Back to our oceans, they are being affected by carbon emissions, too. The ENSO cycle, the one that brings El Nino and La Nina, has been changing due to the alteration of heating and cooling cycles in the water. This is why we have been seeing more El Nino and La Nina events in this country. Normally they cycle every seven years. Recently, it seems like we are in either one or the other, with no normal years.

 

The ENSO cycle plays a major role in climate regulation here in North America. During El Nino years, it is unusually wet in the American Southwest and dry in the Pacific Northwest. In La Nina years, the opposite is true. This affects not only the weather, but the water and the fire seasons. This also has far reaching effects on the hurricane season in the South and the tornadoes of the Midwest. Everything is within reach of ENSO. All these changes are due to alterations in the warm or cold waters off the coast of South America. (You can Google ENSO for more information.)

 

Carbon emissions are also raining down on our oceans, causing carbonic acid to raise in the waters. This acidification of our oceans is leading to the desiccation of coral reefs around the world, as well as the extinction of several oceanic species.

 

The biggest worry (and probably the scariest) is the possible die-off of vital plankton in our ocean waters. This plankton is a major source of oxygen on the planet, as well as a food source for both people and animals. If they are allowed to go extinct, or the population reduces dramatically, we are all in trouble, and it won’t matter how many trees you plant on land.

 

Our oceans get enough grief. Radioactive plumes in the water off Japan. The massive garbage patch that still grows in the Pacific. Overfishing of various species. Whaling. Dolphins getting caught in fishing nets. None of this stuff has gone away. Do we have to add climate change and carbon rain on top of it?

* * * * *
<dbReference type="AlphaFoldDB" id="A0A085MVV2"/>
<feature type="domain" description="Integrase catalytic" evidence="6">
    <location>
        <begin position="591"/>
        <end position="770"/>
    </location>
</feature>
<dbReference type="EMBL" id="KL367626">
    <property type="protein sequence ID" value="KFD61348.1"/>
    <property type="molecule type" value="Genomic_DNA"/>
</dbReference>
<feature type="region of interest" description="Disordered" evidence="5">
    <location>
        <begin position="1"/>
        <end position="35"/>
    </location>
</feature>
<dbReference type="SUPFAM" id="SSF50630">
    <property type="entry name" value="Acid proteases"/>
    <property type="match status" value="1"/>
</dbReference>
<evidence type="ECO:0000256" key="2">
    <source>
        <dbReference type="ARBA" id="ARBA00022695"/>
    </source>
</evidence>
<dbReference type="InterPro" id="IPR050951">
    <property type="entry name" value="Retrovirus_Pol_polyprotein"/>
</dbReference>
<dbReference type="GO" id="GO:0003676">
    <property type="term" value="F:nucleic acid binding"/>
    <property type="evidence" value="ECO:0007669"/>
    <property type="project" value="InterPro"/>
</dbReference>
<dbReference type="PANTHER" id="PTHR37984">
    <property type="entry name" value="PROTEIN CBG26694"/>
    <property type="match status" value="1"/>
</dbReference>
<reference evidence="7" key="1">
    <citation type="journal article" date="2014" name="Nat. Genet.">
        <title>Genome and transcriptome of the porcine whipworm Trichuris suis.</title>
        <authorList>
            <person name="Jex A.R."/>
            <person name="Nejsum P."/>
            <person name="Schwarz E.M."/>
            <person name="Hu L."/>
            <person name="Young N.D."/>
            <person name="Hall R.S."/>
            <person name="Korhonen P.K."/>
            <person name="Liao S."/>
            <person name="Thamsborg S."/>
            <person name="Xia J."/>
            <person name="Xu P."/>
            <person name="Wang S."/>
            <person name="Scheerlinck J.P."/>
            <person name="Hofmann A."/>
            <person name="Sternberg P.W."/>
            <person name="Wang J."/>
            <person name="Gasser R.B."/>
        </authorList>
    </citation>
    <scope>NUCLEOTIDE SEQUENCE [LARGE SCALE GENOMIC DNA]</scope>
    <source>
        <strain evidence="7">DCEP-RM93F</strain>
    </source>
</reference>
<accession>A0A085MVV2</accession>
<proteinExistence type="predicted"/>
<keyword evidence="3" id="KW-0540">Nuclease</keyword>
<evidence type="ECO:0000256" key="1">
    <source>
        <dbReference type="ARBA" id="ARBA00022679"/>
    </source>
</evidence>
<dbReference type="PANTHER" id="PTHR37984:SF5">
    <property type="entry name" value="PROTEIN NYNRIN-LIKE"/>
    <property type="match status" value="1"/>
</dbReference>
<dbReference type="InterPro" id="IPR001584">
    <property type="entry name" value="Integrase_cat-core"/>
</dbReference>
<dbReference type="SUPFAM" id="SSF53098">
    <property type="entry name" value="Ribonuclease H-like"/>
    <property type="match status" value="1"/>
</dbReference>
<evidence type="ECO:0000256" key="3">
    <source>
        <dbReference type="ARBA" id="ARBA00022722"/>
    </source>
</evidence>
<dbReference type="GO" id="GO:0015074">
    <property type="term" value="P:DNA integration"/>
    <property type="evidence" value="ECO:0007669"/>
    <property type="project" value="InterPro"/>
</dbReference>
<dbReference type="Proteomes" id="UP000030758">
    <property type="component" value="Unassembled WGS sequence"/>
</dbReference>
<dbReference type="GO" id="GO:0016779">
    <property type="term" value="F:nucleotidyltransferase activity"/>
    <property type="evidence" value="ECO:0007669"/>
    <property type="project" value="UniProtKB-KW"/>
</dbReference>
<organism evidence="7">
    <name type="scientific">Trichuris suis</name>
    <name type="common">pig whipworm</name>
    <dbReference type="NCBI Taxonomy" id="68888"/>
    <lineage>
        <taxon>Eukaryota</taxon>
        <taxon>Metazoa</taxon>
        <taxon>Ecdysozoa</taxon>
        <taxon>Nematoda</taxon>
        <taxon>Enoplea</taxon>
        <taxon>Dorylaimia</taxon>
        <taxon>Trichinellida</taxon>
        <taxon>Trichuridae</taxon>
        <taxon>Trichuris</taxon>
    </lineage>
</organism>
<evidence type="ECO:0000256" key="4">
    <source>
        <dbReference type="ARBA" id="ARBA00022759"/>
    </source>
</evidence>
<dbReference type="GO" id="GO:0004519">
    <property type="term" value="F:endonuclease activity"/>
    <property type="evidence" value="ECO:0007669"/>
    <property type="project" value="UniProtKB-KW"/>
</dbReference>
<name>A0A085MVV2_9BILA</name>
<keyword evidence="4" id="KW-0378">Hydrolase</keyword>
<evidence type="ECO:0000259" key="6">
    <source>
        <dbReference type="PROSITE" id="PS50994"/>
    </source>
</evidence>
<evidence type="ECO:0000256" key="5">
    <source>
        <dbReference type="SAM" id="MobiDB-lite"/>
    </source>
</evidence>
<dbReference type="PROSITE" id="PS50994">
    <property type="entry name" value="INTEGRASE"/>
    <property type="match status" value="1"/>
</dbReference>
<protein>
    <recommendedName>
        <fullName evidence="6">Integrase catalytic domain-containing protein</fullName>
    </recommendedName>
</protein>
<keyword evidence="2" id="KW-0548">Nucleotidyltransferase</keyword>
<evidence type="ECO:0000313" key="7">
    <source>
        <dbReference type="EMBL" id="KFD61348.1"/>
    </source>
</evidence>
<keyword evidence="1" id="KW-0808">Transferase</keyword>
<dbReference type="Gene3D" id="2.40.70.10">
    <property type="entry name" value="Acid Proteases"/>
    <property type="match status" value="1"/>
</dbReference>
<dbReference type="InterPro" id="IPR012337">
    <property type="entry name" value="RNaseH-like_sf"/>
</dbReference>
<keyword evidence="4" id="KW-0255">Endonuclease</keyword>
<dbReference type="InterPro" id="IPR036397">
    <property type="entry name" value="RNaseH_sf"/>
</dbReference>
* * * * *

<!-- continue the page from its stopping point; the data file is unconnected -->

Oceans are getting their revenge, though. One of the consistent things listed in the ever-changing IPCC report is sea level rise. This is caused both by the melt of ice caps as well as the thermal expansion of water in the warmer temperatures. Perhaps you think this is a problem of the far future. Well, I’m here to tell you it’s not. A town in Virginia has already been condemned by the ocean flooding in where it didn’t used to reach. This is happening today!

 

Entire countries are being wiped off the map by sea level rise. Some consist of islands that barely peek over the surface of the ocean. Now they are seriously threatened. Negotiations are actually being made with other countries to allow these nations to evacuate to new land in the future. If you think the refugee crisis is bad in a time of war, you haven’t seen anything yet.

 

Don’t think this is the only way the ocean is getting us back, either. Just look at the parade of hurricanes, nor’easters, and other severe storms that have come in over the recent years. They are only made worse by that sea level rise, allowing storm surges to travel farther and higher.

 

It is a myth that there are going to be more hurricanes due to climate change. Actually, since hurricanes feed on the differential of hot and cold, there will be fewer storms. That being said, the storms that you will get are going to be monster fours and fives. These huge storms will bring with them winds almost reaching 200 miles per hour, massive storm surges, flooding, and other nasties.

 

So yeah, we need to stop contributing to climate change and rein in our pollution. We don’t completely understand this planet’s climate regulation, but we know enough to know that we are being inconsiderate jerks.

 

There is a Hawaiian legend that say you should never turn your back on the ocean. This likely stems from the fact that when you turn your back on the ocean, sneaker waves will occasionally come up and soak you. But there is more to it than that. You need to give the ocean the respect is deserves, and this includes not overfishing it, polluting it, and otherwise making life hard. The ocean is our lifeblood and we need to appreciate that and act accordingly.

 

I don’t have a whole lot more to say. Our oceans are probably one of the most important things on the planet and have a lot to do with the weather regulation of the rest of it. We are doing things to disrupt the vital cycles of this major system of the planet, and we are suffering as a result. In our quest to save the air, we are neglecting the important services of the Earth’s oceans.

 

Any good doctor can tell you that treating the whole body is better than treating just a part of it. You cannot neglect the Earth’s heart in favor of its lungs. Every system, whether it be the atmosphere, the oceans, or some land ecosystem, needs to be considered as we treat this condition that we caused in the first place. Remember our oceans, lest someday they remind us of why they are important.